Conversation with Prem Gill, CEO of Creative BC: Amplifying Vancouver’s Vibrant and Diverse Music Industry

Image from Public Disco of artist Yu Su by Gabriel Martins

Michael Bublé. Carly Rae Jepsen. Sarah McLachlan. Nettwerk Music Group. The Vancouver International Jazz Festival. Vancouver is known for some of the top music artists, companies, and events in the world. In 2018, the Province of British Columbia launched the Amplify BC fund, which devoted $7.5 million to furthering the growth of B.C.’s phenomenal music industry. Based on the overwhelming success of the initiative, on April 13, 2021, the government renewed the fund, with $22.5 million to be invested over three years.

Creative BC, an independent non-profit society that started in 2013, is responsible for the design, launching, and running of the funding programs in consultation with the industry. In this conversation, Prem Gill, CEO of Creative BC, talks about Amplify BC’s overall goals, its positive impact during the pandemic, and the exciting, diverse artists, performances, and projects they have recently funded and supported in Vancouver.

Gill is a powerhouse in B.C.’s creative industry. Vancouver Magazine named her one of its “Power 50” and the Greater Vancouver Board of Trade gave her a Community Catalyst Award. While at TELUS, she developed and launched their STORYHIVE program and their Optik TV community channel. As CEO of Creative BC, she oversees the growth and coordination of the province’s creative sector, which includes music and sound recording.

Amplify BC directs funding into four streams: artists, live music presenters, music companies, and industry development. Gill feels it’s really important to amplify B.C.’s music industry because of the industry’s vital economic and cultural role in the province. “The core of the music industry in B.C. is a key driver of local to international business activity and domestic talent development in the areas of music creation and sound recording,” Gills says. As the third-biggest music production centre in the nation, B.C. is home to over 80 record labels, over 200 sound recording studios, and artists from a wide range of musical genres.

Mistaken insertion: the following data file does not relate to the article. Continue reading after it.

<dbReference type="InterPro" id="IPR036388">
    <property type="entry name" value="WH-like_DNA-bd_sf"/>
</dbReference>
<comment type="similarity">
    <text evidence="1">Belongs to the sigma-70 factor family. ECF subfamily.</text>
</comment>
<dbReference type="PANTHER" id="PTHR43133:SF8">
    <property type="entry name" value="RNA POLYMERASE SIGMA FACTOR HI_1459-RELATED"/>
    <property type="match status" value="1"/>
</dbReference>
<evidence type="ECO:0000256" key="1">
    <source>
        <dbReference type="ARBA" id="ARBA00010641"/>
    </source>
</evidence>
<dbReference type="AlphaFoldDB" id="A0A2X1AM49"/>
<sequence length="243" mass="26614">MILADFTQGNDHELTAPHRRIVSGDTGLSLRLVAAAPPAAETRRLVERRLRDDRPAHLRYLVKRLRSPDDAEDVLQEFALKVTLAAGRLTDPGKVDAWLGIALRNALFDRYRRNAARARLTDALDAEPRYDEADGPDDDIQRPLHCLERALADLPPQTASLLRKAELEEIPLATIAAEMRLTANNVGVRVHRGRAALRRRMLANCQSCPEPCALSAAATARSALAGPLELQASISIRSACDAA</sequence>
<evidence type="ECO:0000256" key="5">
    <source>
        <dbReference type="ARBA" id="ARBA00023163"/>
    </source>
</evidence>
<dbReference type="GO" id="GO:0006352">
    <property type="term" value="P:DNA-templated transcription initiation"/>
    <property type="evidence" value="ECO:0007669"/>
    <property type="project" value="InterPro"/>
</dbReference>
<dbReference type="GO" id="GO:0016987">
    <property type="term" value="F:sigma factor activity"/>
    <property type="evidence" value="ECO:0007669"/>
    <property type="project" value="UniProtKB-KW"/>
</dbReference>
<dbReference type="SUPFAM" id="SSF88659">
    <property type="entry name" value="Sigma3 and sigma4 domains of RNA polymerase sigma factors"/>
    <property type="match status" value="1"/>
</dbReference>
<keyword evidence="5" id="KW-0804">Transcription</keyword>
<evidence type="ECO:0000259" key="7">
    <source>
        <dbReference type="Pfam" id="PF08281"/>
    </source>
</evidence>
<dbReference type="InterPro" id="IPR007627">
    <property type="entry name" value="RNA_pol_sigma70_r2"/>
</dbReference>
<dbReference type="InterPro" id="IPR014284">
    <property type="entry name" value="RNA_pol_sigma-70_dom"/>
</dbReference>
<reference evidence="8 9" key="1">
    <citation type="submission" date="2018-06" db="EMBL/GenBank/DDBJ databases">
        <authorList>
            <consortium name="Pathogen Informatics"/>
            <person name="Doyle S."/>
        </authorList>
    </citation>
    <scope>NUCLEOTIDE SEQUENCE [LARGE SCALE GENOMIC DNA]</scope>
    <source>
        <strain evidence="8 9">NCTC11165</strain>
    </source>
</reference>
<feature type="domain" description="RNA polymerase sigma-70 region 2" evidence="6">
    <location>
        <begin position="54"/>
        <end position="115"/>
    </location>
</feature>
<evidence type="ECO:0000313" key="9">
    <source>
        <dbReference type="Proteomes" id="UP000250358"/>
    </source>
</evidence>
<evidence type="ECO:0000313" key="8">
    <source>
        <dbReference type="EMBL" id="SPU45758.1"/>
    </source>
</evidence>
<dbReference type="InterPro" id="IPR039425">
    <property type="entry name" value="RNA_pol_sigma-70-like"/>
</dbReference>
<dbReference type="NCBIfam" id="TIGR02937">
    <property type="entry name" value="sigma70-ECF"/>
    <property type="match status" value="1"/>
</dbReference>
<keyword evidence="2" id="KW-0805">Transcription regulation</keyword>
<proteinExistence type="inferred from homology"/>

Sandstone Studios; Lindyn Williams Photography

Gills adds, “Beyond this, the industry is a significant contributor to community and culture.” B.C.’s over 200 festivals throughout the year make it a music destination for both domestic and international visitors.

Because COVID-19 has led to many new challenges for the industry, Amplify BC has shifted to helping the province’s music industry pivot as well as supporting the logistical complexities of putting on live music during a pandemic. “All of this together is aimed to help venues, live music presenters, music companies, and artists survive this challenging time due to gathering and travel restrictions,” Gill says. She’s proud to say that, among other achievements, in 2020 and 2021, Amplify BC helped 95 festivals, presenters, and venues continue their operations, supported 99 music companies with their businesses, and promoted the career development of 113 emerging and established musicians.

Singer, songwriter, multi-instrumentalist, and dancer KeAloha

Amplify BC serves all communities in the province. More specifically, here in Vancouver, Amplify BC has supported some really innovative initiatives. Gill spotlights Here and Now Productions who launched a service that allows clients to livestream concerts and offer small hybrid audience events that adhere to the province’s COVID-19 safety measures. Through this service, beloved events and festivals such as the Heart of the City Festival, the Vancouver International Children’s Festival, and the Vancouver International Jazz Festival were able to continue to reach audiences throughout the pandemic.

Vancouver International Jazz Festival; Photo: Dannielle Hayes

Gill also highlights Vancouver-based singer-songwriter Jill Barber, whose album Entre Nous reached incredible success, debuting number one on the iTunes Jazz Charts, reaching number two on the Nielsen Connect National Jazz Chart, and dominating streaming across platforms, with 750,000 spins alone on Spotify. In November 2020, Barber, in collaboration with Shocap Entertainment, held an augmented reality livestream performance at the Palomar Supper Club, a famed Vancouver venue that operated from the 1920s to 1950s.